Covering Mollie's Murder, WaPo Cries That Town's Immigrants Don't Do Quinceañeras


After the murder of 20-year-old Mollie Tibbetts, allegedly by an illegal immigrant, it is sensible to mourn the tragic death and have a separate conversation about issues relating to immigration and security, but The Washington Post decided to report about the town’s lack of quinceañeras instead.

In poor taste, The Post decided to use the tragic death of Tibbetts to stir up sympathy for Brooklyn, Iowa’s small Hispanic community, of which her alleged killer, Cristhian Rivera, was a member.

A family is grieving over the senseless death of their loved one, but The Post found it important to remind us of the troubles facing Brooklyn’s few dozen Hispanic residents. The Hispanic community of the small Iowa town is only 2.3 percent, according to The Post. In fact, Brooklyn’s total population is only about 1,400.

“Language barriers create some separation, and there are cultural disconnects: In Mexico, quinceañeras are a community affair,” The Post complained. “Here, they are not.”

How tragic that these people have to deal with a language barrier and the lack of quinceañeras after coming to America, a country with countless opportunities and immense wealth.

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The Post also reported that the Hispanics in Brooklyn live in fear of ICE.

“Rumors circulated that Immigration and Customs Enforcement officials planned to raid Brooklyn, and fearful families weighed whether to stay or go,” The Post claimed.

Of course, unless they are illegal immigrants like Tibbetts’ alleged killer, they have nothing to worry about.

The Post also showcased Rivera’s uncle, Eustaquio “Capi” Bahena Radilla, who lives in fear as well, according to The Post, which claimed that he thinks people are “whispering about him.”

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“Even if he spent more time in town, he wouldn’t know if neighbors were whispering about him — he doesn’t speak English,” The Post claimed.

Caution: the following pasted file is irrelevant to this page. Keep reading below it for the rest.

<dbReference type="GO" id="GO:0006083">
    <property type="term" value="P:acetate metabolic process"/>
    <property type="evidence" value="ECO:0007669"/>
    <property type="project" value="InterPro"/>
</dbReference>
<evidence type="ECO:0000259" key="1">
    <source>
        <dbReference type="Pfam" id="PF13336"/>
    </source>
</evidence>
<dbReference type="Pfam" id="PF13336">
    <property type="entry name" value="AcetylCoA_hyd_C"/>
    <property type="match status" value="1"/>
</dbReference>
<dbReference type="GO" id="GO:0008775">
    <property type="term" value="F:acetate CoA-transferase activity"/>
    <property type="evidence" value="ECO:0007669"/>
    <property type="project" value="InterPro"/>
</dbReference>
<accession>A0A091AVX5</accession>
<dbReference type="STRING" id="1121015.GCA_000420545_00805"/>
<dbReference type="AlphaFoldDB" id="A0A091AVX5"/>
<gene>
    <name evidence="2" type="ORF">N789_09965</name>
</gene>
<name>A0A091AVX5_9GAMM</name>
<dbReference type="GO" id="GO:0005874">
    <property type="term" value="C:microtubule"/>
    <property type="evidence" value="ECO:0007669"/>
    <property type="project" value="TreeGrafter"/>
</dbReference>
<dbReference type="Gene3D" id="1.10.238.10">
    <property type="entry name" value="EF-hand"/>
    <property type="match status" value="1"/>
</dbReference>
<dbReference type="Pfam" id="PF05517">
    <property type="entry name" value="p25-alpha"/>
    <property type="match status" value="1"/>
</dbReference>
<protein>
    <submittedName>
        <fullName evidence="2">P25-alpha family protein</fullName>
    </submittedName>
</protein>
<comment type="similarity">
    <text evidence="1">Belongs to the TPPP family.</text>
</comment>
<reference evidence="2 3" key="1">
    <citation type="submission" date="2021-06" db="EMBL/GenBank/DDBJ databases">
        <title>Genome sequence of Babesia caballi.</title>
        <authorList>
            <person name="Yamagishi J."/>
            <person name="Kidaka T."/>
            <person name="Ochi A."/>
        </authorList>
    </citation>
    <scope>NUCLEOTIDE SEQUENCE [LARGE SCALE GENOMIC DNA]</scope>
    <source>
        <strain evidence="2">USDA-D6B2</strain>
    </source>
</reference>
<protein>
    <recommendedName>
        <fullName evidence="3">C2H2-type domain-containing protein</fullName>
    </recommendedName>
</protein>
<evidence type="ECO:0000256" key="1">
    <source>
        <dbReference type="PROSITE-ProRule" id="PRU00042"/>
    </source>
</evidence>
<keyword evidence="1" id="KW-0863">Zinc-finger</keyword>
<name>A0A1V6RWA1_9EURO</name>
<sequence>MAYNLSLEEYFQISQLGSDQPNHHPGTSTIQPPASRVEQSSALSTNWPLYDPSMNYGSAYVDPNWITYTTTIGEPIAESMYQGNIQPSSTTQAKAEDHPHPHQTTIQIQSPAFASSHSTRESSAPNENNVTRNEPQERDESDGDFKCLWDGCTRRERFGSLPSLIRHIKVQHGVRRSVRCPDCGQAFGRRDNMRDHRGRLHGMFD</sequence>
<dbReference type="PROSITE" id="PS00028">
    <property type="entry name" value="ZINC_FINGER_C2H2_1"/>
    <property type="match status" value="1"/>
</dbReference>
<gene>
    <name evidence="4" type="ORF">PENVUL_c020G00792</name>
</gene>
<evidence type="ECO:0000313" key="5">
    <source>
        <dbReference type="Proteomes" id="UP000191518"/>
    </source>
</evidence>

There is, of course, an answer for that, too: There are plenty of resources available to people in America who wish to learn English.

The Post also claimed that some residents were uncomfortable with renewed calls for border security in the wake of the murder. Adela Fragoso, a permanent U.S. resident who came to the U.S. from Mexico as a child,

“Some of her friends on Facebook were making disparaging remarks about undocumented immigrants. One man, whom she has seen at nearby Mexican restaurants, wrote after Rivera’s arrest: ‘This is why we need a (expletive) wall.'”

Thankfully, The Post spared the Facebook user from accusations of racism.

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According to Breitbart, this kind of material is not new for The Post.

“The Jeff Bezos-owned Washington Post has published such pieces before. Take an op-ed published in the Post last year where Muslim Americans are described as being the victims of post-September 11 American society,” Breitbart reported.

While immigrants in Brooklyn may not see as many quinceañeras in America, The Washington Post can take solace in the opportunity offered them simply by living in our great country and join the rest of us in mourning the tragic death of Mollie Tibbetts.

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Malachi Bailey is a writer from Ohio with a background in history, education and philosophy. He has led multiple conservative groups and is dedicated to the principles of free speech, privacy and peace.
Malachi Bailey is a writer from Ohio with a passion for free speech, privacy and peace. He graduated from the College of Wooster with a B.A. in History. While at Wooster, he served as the Treasurer for the Wooster Conservatives and the Vice President for the Young Americans for Liberty.
Topics of Expertise
Politics, History